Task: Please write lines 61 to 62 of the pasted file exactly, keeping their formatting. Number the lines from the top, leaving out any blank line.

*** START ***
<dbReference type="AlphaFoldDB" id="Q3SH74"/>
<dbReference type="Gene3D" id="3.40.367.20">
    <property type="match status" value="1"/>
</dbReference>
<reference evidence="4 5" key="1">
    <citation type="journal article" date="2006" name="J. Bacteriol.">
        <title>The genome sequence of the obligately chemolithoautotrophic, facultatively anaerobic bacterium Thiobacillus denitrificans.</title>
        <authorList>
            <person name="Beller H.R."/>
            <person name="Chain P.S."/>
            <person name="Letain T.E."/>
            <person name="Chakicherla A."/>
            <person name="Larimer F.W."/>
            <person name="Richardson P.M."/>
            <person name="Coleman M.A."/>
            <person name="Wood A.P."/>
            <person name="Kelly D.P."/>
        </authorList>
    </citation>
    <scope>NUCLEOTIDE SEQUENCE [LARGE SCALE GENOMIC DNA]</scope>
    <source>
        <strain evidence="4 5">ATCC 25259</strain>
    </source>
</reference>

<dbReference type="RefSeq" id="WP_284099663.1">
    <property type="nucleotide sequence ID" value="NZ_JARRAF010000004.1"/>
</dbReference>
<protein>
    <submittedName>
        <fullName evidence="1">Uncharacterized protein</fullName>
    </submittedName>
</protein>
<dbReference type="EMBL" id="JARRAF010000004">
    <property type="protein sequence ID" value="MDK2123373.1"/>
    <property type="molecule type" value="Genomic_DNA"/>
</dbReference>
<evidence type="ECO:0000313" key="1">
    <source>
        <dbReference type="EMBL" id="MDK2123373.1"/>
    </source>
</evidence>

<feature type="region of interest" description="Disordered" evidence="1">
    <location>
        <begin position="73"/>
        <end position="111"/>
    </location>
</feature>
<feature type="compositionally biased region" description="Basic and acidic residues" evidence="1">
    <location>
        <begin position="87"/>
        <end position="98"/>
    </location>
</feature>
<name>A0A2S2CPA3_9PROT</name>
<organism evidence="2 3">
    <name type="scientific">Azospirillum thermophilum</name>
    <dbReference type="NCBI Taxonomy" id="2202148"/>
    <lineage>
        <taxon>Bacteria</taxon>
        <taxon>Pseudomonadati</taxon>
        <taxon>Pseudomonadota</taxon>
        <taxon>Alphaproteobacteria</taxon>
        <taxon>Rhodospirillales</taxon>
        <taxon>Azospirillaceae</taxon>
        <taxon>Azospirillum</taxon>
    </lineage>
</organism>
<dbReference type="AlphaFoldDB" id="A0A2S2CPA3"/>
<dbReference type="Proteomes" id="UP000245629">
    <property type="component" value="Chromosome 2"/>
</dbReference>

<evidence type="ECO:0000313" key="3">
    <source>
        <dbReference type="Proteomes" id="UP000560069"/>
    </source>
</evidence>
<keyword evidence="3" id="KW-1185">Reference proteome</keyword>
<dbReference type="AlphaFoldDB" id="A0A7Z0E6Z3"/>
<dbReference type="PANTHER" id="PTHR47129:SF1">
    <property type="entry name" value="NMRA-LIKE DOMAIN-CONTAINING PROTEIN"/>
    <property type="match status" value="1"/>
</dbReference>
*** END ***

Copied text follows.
        <taxon>Pseudomonadota</taxon>
        <taxon>Alphaproteobacteria</taxon>